From 18th January’s lecture.
Pyke’s early work was sold to magazines and the music press, and exhibited from 1982. It helped to define the emergent visual signature of the iconic 1980s magazine, The Face. His first cover subject was John Lydon, and Pyke’s predilection for distinctive, graphically adventurous portraiture was immediately evident. He sought to develop his style by joining the Film Centre Stream course at the London College of Printing in 1982, though he was an unconventional student, working as much on his own projects as college assignments. His independent mind attracted the film director Peter Greenaway for whom Pyke created photographic works used in his films, stills and the poster shots for A Zed and Two Noughts, The Belly of an Architect, Drowning by Numbers and The Cook, the Thief, His Wife & Her Lover. More recently his work featured prominently in Mike Nichols’ movie Closer.
It was during an early project on film directors that Pyke established his trademark portrait style, chancing on the little close-up lenses, that when placed on his Rolleiflex camera, allowed him to make incisive, direct images within the square 6x6cm negative. The first picture made in this way, of the film director Sam Fuller in 1983, was taken the same afternoon as Pyke found the Rolleinars in an Edinburgh camera shop.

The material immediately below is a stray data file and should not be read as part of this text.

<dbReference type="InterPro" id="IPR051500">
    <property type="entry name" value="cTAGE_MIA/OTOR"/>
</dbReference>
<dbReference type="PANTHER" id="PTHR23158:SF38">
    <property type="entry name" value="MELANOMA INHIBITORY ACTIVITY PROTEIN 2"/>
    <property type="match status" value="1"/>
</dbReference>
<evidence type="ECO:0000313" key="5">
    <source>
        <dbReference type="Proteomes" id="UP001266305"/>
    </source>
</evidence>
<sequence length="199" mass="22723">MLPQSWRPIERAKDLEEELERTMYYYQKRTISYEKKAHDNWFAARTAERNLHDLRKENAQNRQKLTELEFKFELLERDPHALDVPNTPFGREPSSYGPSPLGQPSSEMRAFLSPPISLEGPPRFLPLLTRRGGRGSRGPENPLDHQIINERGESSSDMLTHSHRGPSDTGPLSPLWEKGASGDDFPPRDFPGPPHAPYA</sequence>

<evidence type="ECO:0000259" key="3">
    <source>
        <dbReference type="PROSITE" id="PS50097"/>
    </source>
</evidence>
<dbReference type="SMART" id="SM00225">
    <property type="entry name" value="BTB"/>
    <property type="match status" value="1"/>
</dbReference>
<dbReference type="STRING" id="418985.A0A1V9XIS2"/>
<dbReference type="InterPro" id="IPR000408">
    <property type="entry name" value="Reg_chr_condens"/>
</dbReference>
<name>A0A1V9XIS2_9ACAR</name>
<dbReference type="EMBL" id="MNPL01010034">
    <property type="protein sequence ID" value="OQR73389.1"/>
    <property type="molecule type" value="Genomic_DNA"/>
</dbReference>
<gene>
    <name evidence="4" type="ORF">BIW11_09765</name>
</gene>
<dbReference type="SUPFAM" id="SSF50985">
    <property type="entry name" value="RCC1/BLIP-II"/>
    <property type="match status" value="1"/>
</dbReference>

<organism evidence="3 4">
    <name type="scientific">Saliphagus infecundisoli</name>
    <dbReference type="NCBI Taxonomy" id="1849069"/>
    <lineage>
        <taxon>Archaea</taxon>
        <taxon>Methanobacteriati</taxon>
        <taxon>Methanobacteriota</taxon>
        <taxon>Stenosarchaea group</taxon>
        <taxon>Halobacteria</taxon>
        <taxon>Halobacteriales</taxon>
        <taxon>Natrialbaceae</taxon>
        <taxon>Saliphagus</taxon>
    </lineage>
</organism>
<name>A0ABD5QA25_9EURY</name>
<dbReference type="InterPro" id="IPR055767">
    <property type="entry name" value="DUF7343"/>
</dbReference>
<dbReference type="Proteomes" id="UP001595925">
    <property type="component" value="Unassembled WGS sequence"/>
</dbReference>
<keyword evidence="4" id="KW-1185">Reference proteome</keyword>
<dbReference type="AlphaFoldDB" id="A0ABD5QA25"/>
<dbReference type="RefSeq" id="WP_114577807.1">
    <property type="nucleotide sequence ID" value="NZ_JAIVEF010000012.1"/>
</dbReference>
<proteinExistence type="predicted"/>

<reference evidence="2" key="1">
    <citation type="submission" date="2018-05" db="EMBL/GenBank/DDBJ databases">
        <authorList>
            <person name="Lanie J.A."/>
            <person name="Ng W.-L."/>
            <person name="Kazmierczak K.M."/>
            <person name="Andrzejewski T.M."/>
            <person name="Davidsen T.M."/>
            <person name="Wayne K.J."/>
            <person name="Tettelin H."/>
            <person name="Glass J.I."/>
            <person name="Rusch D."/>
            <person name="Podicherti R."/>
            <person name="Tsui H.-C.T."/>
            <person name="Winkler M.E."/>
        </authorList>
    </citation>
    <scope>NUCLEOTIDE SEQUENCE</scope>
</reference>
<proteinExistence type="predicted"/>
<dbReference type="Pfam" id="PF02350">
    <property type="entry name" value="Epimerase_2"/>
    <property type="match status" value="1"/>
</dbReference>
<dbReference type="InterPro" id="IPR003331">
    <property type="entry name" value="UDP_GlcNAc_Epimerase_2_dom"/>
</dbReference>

Steve Pyke’s work to me is amazing. When I look at his portraits I get drawn into the eyes of the people in them, like they have a secret that I wont know unless I move closer. He seems to be able to get even celebrities to look vulnerable in the eye of the camera. I really like this quality to his work, and I want to be able to get close to the people I am photographing without them posing for the camera, just like how Pyke has got his subjects to do the same.